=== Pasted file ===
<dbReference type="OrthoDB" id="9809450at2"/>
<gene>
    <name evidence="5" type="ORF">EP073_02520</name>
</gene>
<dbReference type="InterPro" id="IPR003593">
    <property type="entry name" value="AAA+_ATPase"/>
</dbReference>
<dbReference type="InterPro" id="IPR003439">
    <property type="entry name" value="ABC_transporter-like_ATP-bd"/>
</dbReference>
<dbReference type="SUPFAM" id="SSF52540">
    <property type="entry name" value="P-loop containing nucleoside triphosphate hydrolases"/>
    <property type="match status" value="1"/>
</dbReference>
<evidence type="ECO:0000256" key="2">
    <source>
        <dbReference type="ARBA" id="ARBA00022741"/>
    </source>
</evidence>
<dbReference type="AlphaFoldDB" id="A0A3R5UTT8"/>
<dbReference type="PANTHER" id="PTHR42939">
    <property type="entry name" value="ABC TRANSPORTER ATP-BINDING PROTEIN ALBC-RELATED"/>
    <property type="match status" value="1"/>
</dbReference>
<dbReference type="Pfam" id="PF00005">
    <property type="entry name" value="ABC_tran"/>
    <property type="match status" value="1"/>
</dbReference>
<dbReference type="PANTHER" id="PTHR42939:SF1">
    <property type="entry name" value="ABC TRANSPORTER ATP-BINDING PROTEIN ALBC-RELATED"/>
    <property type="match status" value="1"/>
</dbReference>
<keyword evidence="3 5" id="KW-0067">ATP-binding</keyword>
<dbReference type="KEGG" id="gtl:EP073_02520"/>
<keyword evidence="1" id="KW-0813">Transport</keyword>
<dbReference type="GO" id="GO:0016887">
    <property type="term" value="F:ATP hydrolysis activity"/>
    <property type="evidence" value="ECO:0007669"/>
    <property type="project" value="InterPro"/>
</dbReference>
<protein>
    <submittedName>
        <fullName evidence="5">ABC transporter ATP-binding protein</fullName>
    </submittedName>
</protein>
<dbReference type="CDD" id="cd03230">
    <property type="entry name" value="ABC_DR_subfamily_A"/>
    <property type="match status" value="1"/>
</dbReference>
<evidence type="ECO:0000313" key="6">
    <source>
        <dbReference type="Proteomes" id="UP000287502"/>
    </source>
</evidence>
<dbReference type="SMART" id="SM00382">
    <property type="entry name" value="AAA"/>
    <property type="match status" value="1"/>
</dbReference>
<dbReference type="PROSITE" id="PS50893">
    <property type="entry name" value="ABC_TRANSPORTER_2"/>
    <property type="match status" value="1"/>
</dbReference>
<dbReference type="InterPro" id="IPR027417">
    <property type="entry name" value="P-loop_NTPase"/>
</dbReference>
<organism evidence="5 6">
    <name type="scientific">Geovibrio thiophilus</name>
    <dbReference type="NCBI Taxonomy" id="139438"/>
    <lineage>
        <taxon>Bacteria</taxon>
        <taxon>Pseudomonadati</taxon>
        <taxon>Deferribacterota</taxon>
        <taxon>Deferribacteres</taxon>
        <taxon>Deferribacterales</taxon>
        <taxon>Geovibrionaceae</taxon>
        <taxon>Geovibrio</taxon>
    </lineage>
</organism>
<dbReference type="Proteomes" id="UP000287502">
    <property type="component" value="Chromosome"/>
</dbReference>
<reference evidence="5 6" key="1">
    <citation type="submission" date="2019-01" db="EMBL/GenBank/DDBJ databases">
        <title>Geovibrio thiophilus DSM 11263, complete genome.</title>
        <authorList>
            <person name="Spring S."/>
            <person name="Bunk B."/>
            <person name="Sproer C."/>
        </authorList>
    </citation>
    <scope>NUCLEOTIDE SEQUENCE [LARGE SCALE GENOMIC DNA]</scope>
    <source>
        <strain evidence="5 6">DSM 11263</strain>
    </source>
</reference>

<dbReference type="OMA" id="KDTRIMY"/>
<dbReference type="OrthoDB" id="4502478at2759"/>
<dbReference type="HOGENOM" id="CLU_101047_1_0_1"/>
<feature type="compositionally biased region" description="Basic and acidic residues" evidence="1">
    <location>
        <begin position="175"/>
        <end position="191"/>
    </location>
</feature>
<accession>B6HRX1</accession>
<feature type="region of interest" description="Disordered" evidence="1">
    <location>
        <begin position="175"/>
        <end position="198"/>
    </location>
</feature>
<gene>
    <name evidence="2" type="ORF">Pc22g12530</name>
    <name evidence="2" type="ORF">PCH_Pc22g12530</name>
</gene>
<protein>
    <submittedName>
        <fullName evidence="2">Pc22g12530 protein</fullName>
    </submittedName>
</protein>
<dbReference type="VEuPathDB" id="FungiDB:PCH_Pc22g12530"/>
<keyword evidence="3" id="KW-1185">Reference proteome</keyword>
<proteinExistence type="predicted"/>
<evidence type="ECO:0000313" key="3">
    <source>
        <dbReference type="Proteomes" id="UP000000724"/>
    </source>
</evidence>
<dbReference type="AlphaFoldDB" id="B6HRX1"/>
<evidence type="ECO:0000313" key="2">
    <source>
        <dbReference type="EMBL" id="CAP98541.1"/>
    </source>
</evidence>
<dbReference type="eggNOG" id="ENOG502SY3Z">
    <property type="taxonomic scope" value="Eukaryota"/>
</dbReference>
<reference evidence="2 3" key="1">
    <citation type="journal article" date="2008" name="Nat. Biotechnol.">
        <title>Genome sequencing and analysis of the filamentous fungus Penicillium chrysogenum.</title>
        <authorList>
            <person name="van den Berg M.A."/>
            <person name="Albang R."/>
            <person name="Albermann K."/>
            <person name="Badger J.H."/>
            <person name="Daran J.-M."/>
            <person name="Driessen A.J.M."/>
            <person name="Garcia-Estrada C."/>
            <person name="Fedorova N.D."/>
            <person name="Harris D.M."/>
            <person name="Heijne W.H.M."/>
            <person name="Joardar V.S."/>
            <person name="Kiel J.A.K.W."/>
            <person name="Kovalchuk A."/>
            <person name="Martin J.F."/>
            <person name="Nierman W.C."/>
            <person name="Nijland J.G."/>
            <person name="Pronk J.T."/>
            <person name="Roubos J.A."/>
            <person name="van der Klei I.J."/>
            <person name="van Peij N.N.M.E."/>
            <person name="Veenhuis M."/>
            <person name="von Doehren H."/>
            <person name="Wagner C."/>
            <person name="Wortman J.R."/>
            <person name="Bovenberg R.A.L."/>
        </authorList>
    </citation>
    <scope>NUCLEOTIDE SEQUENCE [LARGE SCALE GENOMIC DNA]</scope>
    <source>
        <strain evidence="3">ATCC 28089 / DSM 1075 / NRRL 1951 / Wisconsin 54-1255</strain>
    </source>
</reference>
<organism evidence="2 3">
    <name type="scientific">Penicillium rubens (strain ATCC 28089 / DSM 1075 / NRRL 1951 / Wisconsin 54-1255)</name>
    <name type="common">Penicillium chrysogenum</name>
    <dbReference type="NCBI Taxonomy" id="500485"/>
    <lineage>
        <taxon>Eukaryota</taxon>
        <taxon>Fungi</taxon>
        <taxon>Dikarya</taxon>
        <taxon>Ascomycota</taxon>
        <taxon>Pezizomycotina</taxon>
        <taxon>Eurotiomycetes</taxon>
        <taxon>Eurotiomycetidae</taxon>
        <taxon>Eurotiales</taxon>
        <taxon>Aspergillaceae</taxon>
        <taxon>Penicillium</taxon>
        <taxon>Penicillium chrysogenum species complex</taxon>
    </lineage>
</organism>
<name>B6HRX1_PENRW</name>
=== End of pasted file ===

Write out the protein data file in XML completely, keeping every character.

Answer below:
<dbReference type="OrthoDB" id="9809450at2"/>
<gene>
    <name evidence="5" type="ORF">EP073_02520</name>
</gene>
<dbReference type="InterPro" id="IPR003593">
    <property type="entry name" value="AAA+_ATPase"/>
</dbReference>
<dbReference type="InterPro" id="IPR003439">
    <property type="entry name" value="ABC_transporter-like_ATP-bd"/>
</dbReference>
<dbReference type="SUPFAM" id="SSF52540">
    <property type="entry name" value="P-loop containing nucleoside triphosphate hydrolases"/>
    <property type="match status" value="1"/>
</dbReference>
<evidence type="ECO:0000256" key="2">
    <source>
        <dbReference type="ARBA" id="ARBA00022741"/>
    </source>
</evidence>
<dbReference type="AlphaFoldDB" id="A0A3R5UTT8"/>
<dbReference type="PANTHER" id="PTHR42939">
    <property type="entry name" value="ABC TRANSPORTER ATP-BINDING PROTEIN ALBC-RELATED"/>
    <property type="match status" value="1"/>
</dbReference>
<dbReference type="Pfam" id="PF00005">
    <property type="entry name" value="ABC_tran"/>
    <property type="match status" value="1"/>
</dbReference>
<dbReference type="PANTHER" id="PTHR42939:SF1">
    <property type="entry name" value="ABC TRANSPORTER ATP-BINDING PROTEIN ALBC-RELATED"/>
    <property type="match status" value="1"/>
</dbReference>
<keyword evidence="3 5" id="KW-0067">ATP-binding</keyword>
<dbReference type="KEGG" id="gtl:EP073_02520"/>
<keyword evidence="1" id="KW-0813">Transport</keyword>
<dbReference type="GO" id="GO:0016887">
    <property type="term" value="F:ATP hydrolysis activity"/>
    <property type="evidence" value="ECO:0007669"/>
    <property type="project" value="InterPro"/>
</dbReference>
<protein>
    <submittedName>
        <fullName evidence="5">ABC transporter ATP-binding protein</fullName>
    </submittedName>
</protein>
<dbReference type="CDD" id="cd03230">
    <property type="entry name" value="ABC_DR_subfamily_A"/>
    <property type="match status" value="1"/>
</dbReference>
<evidence type="ECO:0000313" key="6">
    <source>
        <dbReference type="Proteomes" id="UP000287502"/>
    </source>
</evidence>
<dbReference type="SMART" id="SM00382">
    <property type="entry name" value="AAA"/>
    <property type="match status" value="1"/>
</dbReference>
<dbReference type="PROSITE" id="PS50893">
    <property type="entry name" value="ABC_TRANSPORTER_2"/>
    <property type="match status" value="1"/>
</dbReference>
<dbReference type="InterPro" id="IPR027417">
    <property type="entry name" value="P-loop_NTPase"/>
</dbReference>
<organism evidence="5 6">
    <name type="scientific">Geovibrio thiophilus</name>
    <dbReference type="NCBI Taxonomy" id="139438"/>
    <lineage>
        <taxon>Bacteria</taxon>
        <taxon>Pseudomonadati</taxon>
        <taxon>Deferribacterota</taxon>
        <taxon>Deferribacteres</taxon>
        <taxon>Deferribacterales</taxon>
        <taxon>Geovibrionaceae</taxon>
        <taxon>Geovibrio</taxon>
    </lineage>
</organism>
<dbReference type="Proteomes" id="UP000287502">
    <property type="component" value="Chromosome"/>
</dbReference>
<reference evidence="5 6" key="1">
    <citation type="submission" date="2019-01" db="EMBL/GenBank/DDBJ databases">
        <title>Geovibrio thiophilus DSM 11263, complete genome.</title>
        <authorList>
            <person name="Spring S."/>
            <person name="Bunk B."/>
            <person name="Sproer C."/>
        </authorList>
    </citation>
    <scope>NUCLEOTIDE SEQUENCE [LARGE SCALE GENOMIC DNA]</scope>
    <source>
        <strain evidence="5 6">DSM 11263</strain>
    </source>
</reference>

<dbReference type="OMA" id="KDTRIMY"/>
<dbReference type="OrthoDB" id="4502478at2759"/>
<dbReference type="HOGENOM" id="CLU_101047_1_0_1"/>
<feature type="compositionally biased region" description="Basic and acidic residues" evidence="1">
    <location>
        <begin position="175"/>
        <end position="191"/>
    </location>
</feature>
<accession>B6HRX1</accession>
<feature type="region of interest" description="Disordered" evidence="1">
    <location>
        <begin position="175"/>
        <end position="198"/>
    </location>
</feature>
<gene>
    <name evidence="2" type="ORF">Pc22g12530</name>
    <name evidence="2" type="ORF">PCH_Pc22g12530</name>
</gene>
<protein>
    <submittedName>
        <fullName evidence="2">Pc22g12530 protein</fullName>
    </submittedName>
</protein>
<dbReference type="VEuPathDB" id="FungiDB:PCH_Pc22g12530"/>
<keyword evidence="3" id="KW-1185">Reference proteome</keyword>
<proteinExistence type="predicted"/>
<evidence type="ECO:0000313" key="3">
    <source>
        <dbReference type="Proteomes" id="UP000000724"/>
    </source>
</evidence>
<dbReference type="AlphaFoldDB" id="B6HRX1"/>
<evidence type="ECO:0000313" key="2">
    <source>
        <dbReference type="EMBL" id="CAP98541.1"/>
    </source>
</evidence>
<dbReference type="eggNOG" id="ENOG502SY3Z">
    <property type="taxonomic scope" value="Eukaryota"/>
</dbReference>
<reference evidence="2 3" key="1">
    <citation type="journal article" date="2008" name="Nat. Biotechnol.">
        <title>Genome sequencing and analysis of the filamentous fungus Penicillium chrysogenum.</title>
        <authorList>
            <person name="van den Berg M.A."/>
            <person name="Albang R."/>
            <person name="Albermann K."/>
            <person name="Badger J.H."/>
            <person name="Daran J.-M."/>
            <person name="Driessen A.J.M."/>
            <person name="Garcia-Estrada C."/>
            <person name="Fedorova N.D."/>
            <person name="Harris D.M."/>
            <person name="Heijne W.H.M."/>
            <person name="Joardar V.S."/>
            <person name="Kiel J.A.K.W."/>
            <person name="Kovalchuk A."/>
            <person name="Martin J.F."/>
            <person name="Nierman W.C."/>
            <person name="Nijland J.G."/>
            <person name="Pronk J.T."/>
            <person name="Roubos J.A."/>
            <person name="van der Klei I.J."/>
            <person name="van Peij N.N.M.E."/>
            <person name="Veenhuis M."/>
            <person name="von Doehren H."/>
            <person name="Wagner C."/>
            <person name="Wortman J.R."/>
            <person name="Bovenberg R.A.L."/>
        </authorList>
    </citation>
    <scope>NUCLEOTIDE SEQUENCE [LARGE SCALE GENOMIC DNA]</scope>
    <source>
        <strain evidence="3">ATCC 28089 / DSM 1075 / NRRL 1951 / Wisconsin 54-1255</strain>
    </source>
</reference>
<organism evidence="2 3">
    <name type="scientific">Penicillium rubens (strain ATCC 28089 / DSM 1075 / NRRL 1951 / Wisconsin 54-1255)</name>
    <name type="common">Penicillium chrysogenum</name>
    <dbReference type="NCBI Taxonomy" id="500485"/>
    <lineage>
        <taxon>Eukaryota</taxon>
        <taxon>Fungi</taxon>
        <taxon>Dikarya</taxon>
        <taxon>Ascomycota</taxon>
        <taxon>Pezizomycotina</taxon>
        <taxon>Eurotiomycetes</taxon>
        <taxon>Eurotiomycetidae</taxon>
        <taxon>Eurotiales</taxon>
        <taxon>Aspergillaceae</taxon>
        <taxon>Penicillium</taxon>
        <taxon>Penicillium chrysogenum species complex</taxon>
    </lineage>
</organism>
<name>B6HRX1_PENRW</name>